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Chapter 4

"I don't think my father would have got here alive with these things," said young Mavering. "Did you see how I came to his rescue?"

Mrs. Pasmer instantly threw away all pretext of not having seen. "Oh yes! my heart was in my mouth when you bore down upon him, Mr. Mavering. It was a beautiful instance of filial devotion."

"Well, do sit down now, Mrs. Pasmer, and take it comfortably," said the young fellow; and he got her one of the many empty chairs, and would not give her the things, which he put in another, till she sat down and let him spread a napkin over her lap.

"Really," she said, "I feel as if I were stopping all the wheels of Class Day. Am I keeping them from closing the Gymnasium, Mr. Mavering?"

"Not quite," said the young man, with one of his laughs. "I don't believe they will turn us out, and I'll see that they don't lock us in. Don't hurry, Mrs. Pasmer. I'm only sorry you hadn't something sooner."

"Oh, your father proposed getting me something a good while ago."

"Did he? Then I wonder you haven't had it. He's usually on time."

"You're both very energetic, I think," said Mrs. Pasmer.

"He's the father of his son," said the young fellow, assuming the merit with a bow of burlesque modesty.

It went to Mrs. Pasmer's heart. "Let's hope he'll never forget that," she said, in an enjoyment of the excitement and the salad that was beginning to leave her question of these Maverings a light, diaphanous cloud on the verge of the horizon.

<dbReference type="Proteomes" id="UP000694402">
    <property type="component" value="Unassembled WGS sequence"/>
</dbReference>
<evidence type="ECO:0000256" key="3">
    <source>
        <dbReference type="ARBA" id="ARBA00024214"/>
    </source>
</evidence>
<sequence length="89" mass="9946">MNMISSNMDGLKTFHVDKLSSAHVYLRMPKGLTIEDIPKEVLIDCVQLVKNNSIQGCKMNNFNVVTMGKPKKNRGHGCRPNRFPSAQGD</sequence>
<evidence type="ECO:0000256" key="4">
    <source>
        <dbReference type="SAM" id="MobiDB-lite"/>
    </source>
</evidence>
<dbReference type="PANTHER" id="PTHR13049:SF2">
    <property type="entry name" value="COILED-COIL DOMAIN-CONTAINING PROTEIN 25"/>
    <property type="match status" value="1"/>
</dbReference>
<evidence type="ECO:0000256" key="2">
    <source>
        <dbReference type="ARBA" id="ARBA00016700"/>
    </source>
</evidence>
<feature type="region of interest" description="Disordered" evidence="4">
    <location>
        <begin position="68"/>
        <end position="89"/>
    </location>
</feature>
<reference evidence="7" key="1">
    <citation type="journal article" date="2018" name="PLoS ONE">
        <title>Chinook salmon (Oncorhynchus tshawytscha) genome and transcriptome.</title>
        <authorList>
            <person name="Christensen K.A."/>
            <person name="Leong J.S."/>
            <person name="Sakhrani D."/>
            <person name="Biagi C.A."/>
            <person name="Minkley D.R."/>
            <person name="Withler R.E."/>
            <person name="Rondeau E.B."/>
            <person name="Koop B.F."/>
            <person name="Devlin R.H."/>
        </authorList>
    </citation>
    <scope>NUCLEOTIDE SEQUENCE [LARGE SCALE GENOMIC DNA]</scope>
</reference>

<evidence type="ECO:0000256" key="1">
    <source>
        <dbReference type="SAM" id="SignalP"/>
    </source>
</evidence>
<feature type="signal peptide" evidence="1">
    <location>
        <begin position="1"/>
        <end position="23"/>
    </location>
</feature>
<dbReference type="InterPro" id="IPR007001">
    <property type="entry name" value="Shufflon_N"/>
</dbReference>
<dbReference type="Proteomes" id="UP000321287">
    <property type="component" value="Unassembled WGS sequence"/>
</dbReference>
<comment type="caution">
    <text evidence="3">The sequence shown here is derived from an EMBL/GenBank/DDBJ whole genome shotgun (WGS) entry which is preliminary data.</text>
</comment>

The elder Mavering had been trying, without success, to think of something to say to Miss Pasmer, he had twice cleared his throat for that purpose. But this comedy between his son and the young lady's mother seemed so much lighter and brighter than anything he could have said, that he said nothing, and looked on with his mouth set in its queer smile, while the girl listened with the gravity of a daughter who sees that her mother is losing her head. Mrs. Pasmer buzzed on in her badinage with the young man, and allowed him to go for a cup of coffee before she rose from her chair, and shook out her skirts with an air of pleasant expectation of whatever should come next.

He came back without it. "The coffee urn has dried up here, Mrs. Pasmer. But you can get some at the other spreads; they'd be inconsolable if you didn't take something everywhere."

They all started toward the door, but the elder Mavering said, holding back a little, "Dan, I think I'll go and see—"

"Oh no, you mustn't, father," cried the young man, laying his hand with caressing entreaty on his father's coat sleeve. "I don't want you to go anywhere till you've seen Professor Saintsbury. We shall be sure to meet him at some of the spreads. I want you to have that talk with him—" He corrected himself for the instant's deflection from the interests of his guest, and added, "I want you to help me hunt him up for Mrs. Pasmer. Now, Mrs. Pasmer, you're not to think it's the least trouble, or anything but a boon, much less say it," he cried, turning to the deprecation in Mrs. Pasmer's face. He turned away from it to acknowledge the smiles and bows of people going out of the place, and he returned their salutations with charming heartiness.

In the vestibule they met the friends they were going in search of.

William Dean Howells